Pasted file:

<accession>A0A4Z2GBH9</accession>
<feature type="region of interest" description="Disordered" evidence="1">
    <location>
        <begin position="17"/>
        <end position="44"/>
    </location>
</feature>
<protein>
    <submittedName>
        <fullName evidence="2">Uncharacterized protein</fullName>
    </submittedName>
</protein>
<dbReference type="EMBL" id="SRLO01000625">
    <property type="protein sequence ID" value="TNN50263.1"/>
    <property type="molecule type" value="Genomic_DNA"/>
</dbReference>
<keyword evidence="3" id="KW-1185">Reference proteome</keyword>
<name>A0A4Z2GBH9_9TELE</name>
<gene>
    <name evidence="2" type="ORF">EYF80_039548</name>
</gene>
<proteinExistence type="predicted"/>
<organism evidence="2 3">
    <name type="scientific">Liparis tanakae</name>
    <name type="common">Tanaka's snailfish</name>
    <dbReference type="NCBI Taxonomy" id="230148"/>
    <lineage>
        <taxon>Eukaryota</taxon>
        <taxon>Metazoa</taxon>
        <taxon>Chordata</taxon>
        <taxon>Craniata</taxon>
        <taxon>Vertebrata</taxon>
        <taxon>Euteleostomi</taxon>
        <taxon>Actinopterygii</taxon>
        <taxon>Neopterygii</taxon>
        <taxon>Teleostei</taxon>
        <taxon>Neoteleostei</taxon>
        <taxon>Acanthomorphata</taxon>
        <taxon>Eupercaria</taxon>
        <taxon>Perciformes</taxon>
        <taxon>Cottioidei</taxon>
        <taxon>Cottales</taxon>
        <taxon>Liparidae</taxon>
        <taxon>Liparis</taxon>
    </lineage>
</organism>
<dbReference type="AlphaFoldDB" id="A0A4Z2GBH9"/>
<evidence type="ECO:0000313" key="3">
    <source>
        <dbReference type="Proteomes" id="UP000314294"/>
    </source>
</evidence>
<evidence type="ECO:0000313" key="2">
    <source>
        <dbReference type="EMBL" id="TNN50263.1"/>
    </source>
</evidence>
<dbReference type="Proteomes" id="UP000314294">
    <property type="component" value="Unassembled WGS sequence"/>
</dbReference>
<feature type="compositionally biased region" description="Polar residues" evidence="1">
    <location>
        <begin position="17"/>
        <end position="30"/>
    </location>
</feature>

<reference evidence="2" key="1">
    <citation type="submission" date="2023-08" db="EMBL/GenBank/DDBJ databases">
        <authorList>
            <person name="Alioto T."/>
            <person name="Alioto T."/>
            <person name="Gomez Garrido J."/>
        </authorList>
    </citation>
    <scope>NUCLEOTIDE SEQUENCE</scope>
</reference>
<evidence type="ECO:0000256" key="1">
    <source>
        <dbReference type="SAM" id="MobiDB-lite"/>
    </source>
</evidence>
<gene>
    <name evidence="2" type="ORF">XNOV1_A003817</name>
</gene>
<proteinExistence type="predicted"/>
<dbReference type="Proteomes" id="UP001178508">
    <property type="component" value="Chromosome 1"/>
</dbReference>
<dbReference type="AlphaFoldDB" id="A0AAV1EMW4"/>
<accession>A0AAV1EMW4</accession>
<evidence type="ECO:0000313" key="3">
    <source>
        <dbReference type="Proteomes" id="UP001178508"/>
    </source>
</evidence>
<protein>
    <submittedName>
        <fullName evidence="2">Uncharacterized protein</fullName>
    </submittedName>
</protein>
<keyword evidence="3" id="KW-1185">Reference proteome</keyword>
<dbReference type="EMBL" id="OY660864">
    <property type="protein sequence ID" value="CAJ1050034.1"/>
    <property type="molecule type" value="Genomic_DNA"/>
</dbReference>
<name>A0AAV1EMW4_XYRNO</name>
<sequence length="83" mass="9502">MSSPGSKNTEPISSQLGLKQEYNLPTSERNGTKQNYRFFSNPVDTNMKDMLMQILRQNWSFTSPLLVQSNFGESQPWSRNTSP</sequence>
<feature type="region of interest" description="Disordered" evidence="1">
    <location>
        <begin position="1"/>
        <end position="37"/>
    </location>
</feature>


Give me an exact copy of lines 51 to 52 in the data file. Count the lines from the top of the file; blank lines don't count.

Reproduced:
    </source>
</evidence>